There are a few indications that this is not meant to be your "flagship" camera, such as the top manually settable shutter speed is 1/4000th of a second, and the top flash sync speed of 1/180th of a second. The EVF is also a bit small and allows too much ambient light to interfere with comfortable viewing on bright days. The flip side is that, when used with the best Fuji lenses, the image quality is just as good as all the current higher end cameras. Well, maybe the XT3 is a bit better but if it is it's not by much. 

I started taking this camera out for walks in late December and have paired it with a number of different lenses. My favorite Fuji lens on this one is the Fuji XF 23mm f2.0. It gives me all the automation  needed and matches the camera for size and low weight. But the most fun for me is pairing the camera with the new generation of inexpensive but ridiculously fast-apertured, manual focus lenses that mostly come to us from China and Korea.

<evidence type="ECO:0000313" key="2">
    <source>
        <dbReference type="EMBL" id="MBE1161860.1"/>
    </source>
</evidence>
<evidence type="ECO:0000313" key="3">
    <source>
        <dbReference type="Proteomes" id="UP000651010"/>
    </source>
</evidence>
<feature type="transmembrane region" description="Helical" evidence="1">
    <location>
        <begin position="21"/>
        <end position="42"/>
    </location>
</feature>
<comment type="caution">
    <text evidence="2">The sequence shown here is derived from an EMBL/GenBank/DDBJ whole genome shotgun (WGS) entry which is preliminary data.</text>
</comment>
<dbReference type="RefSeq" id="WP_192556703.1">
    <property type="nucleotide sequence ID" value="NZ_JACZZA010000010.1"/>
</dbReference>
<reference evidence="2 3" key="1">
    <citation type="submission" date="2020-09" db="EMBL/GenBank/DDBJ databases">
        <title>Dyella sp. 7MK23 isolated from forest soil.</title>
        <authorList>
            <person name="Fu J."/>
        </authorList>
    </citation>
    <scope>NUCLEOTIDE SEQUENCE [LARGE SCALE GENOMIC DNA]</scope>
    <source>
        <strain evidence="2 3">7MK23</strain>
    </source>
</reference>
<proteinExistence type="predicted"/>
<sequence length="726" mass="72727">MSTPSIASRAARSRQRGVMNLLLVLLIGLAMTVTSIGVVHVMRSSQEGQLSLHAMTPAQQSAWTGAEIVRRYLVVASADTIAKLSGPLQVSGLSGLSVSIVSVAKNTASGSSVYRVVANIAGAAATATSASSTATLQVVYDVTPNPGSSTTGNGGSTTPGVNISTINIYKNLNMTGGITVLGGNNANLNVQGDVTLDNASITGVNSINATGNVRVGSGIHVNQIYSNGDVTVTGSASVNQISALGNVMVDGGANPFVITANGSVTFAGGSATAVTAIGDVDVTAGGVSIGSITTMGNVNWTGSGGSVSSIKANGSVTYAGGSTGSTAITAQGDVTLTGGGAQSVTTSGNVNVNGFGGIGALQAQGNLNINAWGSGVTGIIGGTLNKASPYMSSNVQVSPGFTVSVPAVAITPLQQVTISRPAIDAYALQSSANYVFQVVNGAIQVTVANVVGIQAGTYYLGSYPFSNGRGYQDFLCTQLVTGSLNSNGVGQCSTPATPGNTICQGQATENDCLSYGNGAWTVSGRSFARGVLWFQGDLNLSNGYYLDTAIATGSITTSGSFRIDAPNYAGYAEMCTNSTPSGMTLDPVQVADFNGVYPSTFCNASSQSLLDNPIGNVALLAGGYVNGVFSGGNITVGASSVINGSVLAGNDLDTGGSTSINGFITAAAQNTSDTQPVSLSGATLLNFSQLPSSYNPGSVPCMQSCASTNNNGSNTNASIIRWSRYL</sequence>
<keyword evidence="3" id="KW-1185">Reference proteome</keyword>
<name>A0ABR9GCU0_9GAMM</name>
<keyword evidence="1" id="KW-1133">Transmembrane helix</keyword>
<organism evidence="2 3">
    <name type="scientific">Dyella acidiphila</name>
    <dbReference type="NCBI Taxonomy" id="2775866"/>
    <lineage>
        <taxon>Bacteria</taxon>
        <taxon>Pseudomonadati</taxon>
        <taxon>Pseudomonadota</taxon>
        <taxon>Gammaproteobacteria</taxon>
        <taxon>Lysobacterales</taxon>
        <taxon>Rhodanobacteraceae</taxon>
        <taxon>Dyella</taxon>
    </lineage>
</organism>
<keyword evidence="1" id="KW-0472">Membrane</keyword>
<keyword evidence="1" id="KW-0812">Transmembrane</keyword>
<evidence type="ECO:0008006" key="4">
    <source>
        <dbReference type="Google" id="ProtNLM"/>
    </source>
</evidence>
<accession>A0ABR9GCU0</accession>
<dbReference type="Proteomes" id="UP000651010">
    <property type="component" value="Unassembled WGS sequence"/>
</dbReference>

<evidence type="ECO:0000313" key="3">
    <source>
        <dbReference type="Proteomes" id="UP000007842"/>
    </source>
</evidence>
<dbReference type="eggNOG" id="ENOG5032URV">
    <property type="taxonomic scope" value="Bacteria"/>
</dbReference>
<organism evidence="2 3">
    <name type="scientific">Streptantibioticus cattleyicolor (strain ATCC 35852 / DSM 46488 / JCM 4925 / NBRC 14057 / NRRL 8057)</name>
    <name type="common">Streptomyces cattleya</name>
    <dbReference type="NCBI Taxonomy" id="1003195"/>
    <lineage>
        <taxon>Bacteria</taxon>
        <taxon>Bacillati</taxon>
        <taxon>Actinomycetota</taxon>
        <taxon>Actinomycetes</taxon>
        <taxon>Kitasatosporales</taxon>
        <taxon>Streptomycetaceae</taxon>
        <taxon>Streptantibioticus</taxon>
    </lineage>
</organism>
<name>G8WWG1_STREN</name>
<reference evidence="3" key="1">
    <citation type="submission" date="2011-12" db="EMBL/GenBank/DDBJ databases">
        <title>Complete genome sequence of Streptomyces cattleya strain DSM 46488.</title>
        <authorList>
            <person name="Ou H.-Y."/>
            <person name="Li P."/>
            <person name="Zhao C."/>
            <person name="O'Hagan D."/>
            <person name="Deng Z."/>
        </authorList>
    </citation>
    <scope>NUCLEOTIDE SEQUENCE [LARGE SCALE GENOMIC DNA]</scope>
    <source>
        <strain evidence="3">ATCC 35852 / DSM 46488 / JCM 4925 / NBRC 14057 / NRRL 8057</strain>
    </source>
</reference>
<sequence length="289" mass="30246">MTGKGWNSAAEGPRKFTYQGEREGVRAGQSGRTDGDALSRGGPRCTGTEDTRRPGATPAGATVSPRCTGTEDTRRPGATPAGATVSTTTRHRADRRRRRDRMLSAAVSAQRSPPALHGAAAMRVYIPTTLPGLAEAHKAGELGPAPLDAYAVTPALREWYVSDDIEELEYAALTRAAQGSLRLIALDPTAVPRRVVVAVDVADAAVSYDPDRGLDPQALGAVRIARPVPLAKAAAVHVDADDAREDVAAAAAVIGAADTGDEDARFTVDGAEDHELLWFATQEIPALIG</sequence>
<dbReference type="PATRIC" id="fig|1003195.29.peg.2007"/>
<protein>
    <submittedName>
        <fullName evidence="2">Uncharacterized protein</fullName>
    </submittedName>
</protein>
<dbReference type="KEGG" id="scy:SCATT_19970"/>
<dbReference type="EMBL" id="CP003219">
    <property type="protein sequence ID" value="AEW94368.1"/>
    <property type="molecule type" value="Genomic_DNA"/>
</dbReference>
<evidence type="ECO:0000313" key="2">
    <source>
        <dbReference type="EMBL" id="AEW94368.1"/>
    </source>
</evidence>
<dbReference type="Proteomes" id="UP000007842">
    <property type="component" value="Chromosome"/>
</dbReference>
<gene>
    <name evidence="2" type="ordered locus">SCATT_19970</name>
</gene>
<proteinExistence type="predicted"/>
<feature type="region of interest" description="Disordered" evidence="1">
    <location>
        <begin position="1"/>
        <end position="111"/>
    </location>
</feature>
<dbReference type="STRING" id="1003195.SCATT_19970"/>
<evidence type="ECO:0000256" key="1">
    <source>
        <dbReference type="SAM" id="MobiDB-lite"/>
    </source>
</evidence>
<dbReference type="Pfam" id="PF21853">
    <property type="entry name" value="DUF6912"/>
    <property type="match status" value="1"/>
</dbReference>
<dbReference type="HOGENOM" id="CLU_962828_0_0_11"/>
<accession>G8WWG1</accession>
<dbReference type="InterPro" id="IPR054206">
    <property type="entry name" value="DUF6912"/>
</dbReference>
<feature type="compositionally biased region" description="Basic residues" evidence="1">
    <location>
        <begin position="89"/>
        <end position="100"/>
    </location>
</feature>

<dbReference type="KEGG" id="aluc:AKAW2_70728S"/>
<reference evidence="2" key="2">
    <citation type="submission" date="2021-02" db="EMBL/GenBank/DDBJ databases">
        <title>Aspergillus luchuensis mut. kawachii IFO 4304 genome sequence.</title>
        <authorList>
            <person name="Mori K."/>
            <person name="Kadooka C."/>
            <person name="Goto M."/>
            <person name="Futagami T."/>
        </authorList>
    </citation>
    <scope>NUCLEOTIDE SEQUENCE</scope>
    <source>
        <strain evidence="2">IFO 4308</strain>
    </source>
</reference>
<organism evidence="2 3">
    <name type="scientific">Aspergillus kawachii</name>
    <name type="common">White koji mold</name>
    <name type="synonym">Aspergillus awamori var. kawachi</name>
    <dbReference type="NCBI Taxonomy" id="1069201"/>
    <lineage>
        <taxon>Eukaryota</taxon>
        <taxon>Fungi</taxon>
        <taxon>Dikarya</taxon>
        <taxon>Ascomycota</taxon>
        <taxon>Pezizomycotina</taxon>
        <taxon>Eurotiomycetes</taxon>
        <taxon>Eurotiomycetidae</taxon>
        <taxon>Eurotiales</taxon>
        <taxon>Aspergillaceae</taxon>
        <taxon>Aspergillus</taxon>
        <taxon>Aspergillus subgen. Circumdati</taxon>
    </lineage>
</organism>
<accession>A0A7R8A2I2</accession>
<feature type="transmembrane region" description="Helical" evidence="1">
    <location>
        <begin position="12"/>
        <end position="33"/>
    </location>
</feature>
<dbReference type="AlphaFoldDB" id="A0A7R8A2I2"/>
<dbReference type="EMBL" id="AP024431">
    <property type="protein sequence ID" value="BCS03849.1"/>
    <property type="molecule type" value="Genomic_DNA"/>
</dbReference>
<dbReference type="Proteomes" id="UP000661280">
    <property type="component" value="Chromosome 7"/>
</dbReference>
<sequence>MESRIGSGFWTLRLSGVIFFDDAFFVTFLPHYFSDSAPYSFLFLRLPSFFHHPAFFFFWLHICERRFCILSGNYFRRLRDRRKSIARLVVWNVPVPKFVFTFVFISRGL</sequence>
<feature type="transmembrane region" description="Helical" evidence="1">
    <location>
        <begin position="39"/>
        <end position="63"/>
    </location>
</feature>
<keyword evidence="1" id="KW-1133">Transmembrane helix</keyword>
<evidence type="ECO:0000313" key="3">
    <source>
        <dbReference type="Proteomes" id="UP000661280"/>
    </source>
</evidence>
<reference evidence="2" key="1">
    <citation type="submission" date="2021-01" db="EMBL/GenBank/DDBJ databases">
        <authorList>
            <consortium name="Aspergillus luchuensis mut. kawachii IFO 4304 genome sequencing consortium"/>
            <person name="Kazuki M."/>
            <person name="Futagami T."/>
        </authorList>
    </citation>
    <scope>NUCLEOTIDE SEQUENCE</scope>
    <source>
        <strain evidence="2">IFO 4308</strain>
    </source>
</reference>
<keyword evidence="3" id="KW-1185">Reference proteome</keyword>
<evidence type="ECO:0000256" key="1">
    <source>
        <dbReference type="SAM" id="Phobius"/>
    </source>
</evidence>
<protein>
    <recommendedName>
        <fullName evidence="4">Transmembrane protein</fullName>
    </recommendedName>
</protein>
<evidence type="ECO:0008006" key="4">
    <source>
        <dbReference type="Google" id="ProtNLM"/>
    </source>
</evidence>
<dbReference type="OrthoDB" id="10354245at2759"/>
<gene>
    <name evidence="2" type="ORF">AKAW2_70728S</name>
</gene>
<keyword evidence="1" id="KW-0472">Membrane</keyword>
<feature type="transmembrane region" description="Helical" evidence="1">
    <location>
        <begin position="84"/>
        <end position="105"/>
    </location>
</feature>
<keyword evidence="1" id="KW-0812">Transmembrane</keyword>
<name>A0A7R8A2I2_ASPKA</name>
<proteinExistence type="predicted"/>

In the image above the camera is sporting the 7Artisans 35mm f1.2 lens and it makes for a nimble package. Since there is no in body image stabilization in the camera (or lens) there's no reason to set things like a focal length in the menu. I turn on the focus peaking and, when I really care if something is OCD sharp I use the back dial up near the top right of the camera to punch in to maximum magnification. In that mode it's pretty obvious when you get focusing just right. 

Another favorite is the 7Artisans 55mm f1.4. It's actually a good performer once we leave the maximum aperture and venture into the more useful ranges. But please note, while I have weird and cheap 25mm, 35mm, 50mm (Kamlan) and 55mm lenses that remind me of my misspent youth with Leica rangefinder lenses I am rational enough to have the Fuji XF AF 23mm, 35mm, 50mm and longer auto focus, auto everything lenses for those times when it's time to stop experimenting, and playing around, and I have to actually deliver results of which I know clients will approve.